Vasopressin is increased in heart failure as a result of angiotensin II stimulation and the indirect effect of thirst. Under resting conditions, vasopressin is increased in heart failure compared to levels in normal subjects. However, the true physiologic importance of vasopressin is uncertain. Because angiotensin II is a major stimulus for vasopressin release, blockage of the renin-angiotensin-aldosterone system should attenuate the adverse effects of vasopressin. Partial substantiation for this is the reversibility of hyponatremia witnessed in response to the ACE inhibitors (ACEIs). However, hyponatremia is still common in heart failure, particularly in elderly patients who may otherwise be prone to this electrolyte abnormality. Potential clinical benefit exists in improved free water and electrolyte balance, reversal of peripheral and renal ischemia, and improved cognitive function. The role of vasopressin remains one of the underevaluated hormonal pathways in heart failure [34]. Initial studies with vasopressin receptor agonists (vaptans) have not shown long-term mortality benefit in patients with heart failure, despite improvements in body weight, urine output, serum sodium concentration, and cognitive functioning [101].


The main stimulus for the immune activation in heart failure is not known, but there are three main theories as to why this occurs. One hypothesis states that the heart is the main source of proinflammatory cytokines, as it has been shown that the failing myocardium is capable of producing tumor necrosis factor.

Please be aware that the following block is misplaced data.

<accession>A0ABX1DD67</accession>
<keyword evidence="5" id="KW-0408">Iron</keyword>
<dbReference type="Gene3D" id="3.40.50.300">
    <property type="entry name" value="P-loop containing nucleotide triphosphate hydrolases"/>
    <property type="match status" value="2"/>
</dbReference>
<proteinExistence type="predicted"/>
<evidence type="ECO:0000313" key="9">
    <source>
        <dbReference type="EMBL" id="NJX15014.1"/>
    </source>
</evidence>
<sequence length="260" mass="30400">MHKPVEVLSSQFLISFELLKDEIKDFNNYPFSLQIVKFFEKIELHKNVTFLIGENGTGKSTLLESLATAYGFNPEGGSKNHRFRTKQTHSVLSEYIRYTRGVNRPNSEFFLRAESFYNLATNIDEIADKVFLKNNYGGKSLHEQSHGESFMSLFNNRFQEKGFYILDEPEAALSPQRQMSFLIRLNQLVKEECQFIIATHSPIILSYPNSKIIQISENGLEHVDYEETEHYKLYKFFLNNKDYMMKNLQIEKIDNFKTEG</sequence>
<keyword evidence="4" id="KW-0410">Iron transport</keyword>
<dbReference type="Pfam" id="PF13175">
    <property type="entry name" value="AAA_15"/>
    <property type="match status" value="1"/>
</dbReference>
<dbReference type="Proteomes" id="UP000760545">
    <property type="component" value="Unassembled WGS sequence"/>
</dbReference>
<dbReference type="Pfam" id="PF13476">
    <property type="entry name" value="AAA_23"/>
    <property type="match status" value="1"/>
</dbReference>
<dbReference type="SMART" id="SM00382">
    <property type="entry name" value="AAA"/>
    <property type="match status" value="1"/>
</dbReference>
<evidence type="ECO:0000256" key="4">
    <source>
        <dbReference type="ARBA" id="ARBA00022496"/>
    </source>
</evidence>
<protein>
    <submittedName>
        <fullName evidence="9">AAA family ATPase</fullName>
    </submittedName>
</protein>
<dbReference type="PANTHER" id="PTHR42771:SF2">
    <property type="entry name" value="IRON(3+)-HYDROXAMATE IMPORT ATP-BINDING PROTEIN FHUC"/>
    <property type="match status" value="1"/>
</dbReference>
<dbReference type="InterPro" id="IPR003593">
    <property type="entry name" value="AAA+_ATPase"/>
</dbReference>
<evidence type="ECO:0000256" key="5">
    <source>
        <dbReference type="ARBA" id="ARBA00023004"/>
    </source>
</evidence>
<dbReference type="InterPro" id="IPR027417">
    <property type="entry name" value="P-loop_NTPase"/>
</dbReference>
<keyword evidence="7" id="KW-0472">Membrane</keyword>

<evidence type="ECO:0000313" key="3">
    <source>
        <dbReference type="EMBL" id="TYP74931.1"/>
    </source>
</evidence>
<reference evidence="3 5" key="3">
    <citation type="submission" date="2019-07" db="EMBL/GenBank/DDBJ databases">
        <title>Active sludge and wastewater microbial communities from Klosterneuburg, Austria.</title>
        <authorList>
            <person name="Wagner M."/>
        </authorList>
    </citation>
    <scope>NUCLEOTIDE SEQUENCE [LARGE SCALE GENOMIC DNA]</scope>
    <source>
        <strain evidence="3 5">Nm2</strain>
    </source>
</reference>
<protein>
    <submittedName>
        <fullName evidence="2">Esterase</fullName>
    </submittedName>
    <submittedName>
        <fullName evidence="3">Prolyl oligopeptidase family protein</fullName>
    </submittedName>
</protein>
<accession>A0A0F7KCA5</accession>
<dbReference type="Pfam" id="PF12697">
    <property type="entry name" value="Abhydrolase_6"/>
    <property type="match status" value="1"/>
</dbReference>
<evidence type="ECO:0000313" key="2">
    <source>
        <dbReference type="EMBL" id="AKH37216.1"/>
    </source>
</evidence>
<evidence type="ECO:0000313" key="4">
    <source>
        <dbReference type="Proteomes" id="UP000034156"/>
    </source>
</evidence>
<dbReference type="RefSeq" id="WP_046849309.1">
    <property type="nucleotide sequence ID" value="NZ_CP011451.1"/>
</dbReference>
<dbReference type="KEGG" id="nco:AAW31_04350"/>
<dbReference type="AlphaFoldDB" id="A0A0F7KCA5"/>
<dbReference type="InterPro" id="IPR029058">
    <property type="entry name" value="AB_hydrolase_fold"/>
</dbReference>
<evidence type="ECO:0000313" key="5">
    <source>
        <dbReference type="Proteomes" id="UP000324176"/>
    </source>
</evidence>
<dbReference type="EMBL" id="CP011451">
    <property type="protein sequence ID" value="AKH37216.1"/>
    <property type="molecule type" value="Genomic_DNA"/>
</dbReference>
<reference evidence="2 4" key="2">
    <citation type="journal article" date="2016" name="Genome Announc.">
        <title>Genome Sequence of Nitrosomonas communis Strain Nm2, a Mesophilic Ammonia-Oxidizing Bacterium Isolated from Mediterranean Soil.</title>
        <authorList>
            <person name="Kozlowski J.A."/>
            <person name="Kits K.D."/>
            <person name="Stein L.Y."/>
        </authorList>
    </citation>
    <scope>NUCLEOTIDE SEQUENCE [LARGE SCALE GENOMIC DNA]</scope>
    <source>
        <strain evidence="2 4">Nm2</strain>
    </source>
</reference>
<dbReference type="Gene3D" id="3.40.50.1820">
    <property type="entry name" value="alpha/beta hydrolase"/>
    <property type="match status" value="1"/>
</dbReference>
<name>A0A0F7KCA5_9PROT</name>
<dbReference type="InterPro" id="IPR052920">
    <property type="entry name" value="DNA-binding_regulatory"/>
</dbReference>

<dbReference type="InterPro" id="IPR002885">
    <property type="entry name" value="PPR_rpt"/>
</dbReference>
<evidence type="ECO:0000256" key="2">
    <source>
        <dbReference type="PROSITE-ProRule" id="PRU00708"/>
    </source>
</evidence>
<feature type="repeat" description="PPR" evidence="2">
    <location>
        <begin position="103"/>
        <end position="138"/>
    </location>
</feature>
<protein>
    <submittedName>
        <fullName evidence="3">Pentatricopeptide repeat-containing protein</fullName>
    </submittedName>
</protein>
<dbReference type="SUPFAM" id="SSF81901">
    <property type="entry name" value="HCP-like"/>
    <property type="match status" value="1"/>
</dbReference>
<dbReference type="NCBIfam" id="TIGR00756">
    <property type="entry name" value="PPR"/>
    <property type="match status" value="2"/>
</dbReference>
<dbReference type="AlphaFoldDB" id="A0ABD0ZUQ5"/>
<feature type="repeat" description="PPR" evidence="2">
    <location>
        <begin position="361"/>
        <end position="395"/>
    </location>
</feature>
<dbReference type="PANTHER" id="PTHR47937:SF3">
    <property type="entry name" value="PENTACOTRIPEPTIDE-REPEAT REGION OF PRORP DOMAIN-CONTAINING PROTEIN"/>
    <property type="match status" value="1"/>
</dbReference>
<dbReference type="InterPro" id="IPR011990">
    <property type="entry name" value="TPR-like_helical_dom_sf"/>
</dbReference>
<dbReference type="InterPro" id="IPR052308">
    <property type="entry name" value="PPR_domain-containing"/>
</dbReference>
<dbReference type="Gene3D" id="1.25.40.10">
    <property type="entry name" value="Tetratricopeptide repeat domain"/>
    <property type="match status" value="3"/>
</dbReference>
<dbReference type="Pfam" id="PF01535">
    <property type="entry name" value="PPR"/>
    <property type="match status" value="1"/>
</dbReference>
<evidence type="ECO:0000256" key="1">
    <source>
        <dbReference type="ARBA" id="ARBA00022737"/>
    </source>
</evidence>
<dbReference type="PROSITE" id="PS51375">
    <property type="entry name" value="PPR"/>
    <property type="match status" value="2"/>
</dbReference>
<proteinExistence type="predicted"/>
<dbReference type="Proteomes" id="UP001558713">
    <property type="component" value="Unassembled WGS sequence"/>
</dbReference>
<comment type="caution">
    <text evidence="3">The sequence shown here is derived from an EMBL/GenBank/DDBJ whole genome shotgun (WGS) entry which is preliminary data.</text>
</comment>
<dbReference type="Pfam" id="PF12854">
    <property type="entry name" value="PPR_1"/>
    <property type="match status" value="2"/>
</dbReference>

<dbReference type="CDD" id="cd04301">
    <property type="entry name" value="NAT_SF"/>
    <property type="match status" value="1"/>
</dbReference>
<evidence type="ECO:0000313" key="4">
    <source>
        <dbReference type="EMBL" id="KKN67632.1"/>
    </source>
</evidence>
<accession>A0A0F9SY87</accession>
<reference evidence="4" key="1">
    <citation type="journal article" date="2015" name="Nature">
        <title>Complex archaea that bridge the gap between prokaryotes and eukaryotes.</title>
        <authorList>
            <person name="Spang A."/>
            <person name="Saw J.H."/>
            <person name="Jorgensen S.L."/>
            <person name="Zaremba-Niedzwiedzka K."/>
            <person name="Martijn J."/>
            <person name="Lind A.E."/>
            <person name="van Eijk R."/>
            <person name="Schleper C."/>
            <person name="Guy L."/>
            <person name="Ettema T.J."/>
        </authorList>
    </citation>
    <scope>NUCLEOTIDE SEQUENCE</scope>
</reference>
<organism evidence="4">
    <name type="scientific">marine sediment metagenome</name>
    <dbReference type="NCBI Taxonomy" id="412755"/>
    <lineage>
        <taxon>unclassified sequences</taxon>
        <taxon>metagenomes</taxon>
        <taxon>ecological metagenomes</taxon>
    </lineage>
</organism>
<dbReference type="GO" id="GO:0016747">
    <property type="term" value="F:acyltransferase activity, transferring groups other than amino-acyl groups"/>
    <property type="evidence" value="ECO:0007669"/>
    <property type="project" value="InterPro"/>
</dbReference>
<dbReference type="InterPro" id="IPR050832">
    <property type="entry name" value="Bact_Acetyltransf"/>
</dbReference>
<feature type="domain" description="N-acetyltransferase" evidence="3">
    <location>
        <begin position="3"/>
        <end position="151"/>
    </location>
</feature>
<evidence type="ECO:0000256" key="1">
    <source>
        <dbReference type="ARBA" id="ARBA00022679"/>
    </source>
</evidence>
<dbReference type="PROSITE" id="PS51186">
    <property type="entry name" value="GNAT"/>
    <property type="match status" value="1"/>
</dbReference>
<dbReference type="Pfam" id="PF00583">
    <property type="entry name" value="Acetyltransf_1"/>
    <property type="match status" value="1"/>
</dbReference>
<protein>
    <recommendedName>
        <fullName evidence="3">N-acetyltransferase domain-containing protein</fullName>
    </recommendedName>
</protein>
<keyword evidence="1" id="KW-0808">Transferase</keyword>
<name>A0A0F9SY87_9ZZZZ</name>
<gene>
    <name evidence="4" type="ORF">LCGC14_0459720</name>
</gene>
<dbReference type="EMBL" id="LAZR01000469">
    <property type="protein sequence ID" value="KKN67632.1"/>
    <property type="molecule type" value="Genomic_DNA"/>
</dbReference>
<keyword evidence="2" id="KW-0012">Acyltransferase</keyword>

The second hypothesis is that bowel wall edema and ischemia that occur in heart failure due to venous congestion are responsible for bacterial translocation, leading to endotoxin release and subsequent immune activation. This hypothesis is further supported by the finding that patients have elevated concentrations of endotoxin and cytokines during an acute edematous exacerbation, which can be normalized by diuretic therapy. If the second hypothesis is true, it opens up the possibility for therapeutic strategies directed against the bacteria in the bowel wall, the endotoxin itself, or the binding of endotoxin to cells of the immune system.

The third proposed hypothesis is that the extramyocardial cytokine production due to tissue hypoxia may be the primary stimulus for increased tumor necrosis factor production in patients with heart failure. It may be the case that more than one mechanism is involved in causing the immune activation that occurs in heart failure [33].


Based upon their elevation in chronic heart failure, circulating ANP and BNP have emerged as important diagnostic serum markers. With the known elevation of plasma BNP in heart failure, studies have focused upon its diagnostic usefulness. Elevated BNP has been found to be an excellent discriminator of cardiac and noncardiac dyspnea [31]. BNP was first used in the evaluation of dyspnea to measure the natriuretic hormones ANP and BNP in 52 patients presenting with acute dyspnea [35]. It was found that admission plasma BNP concentrations more accurately reflected the final diagnosis than ejection fraction or concentration of plasma ANP.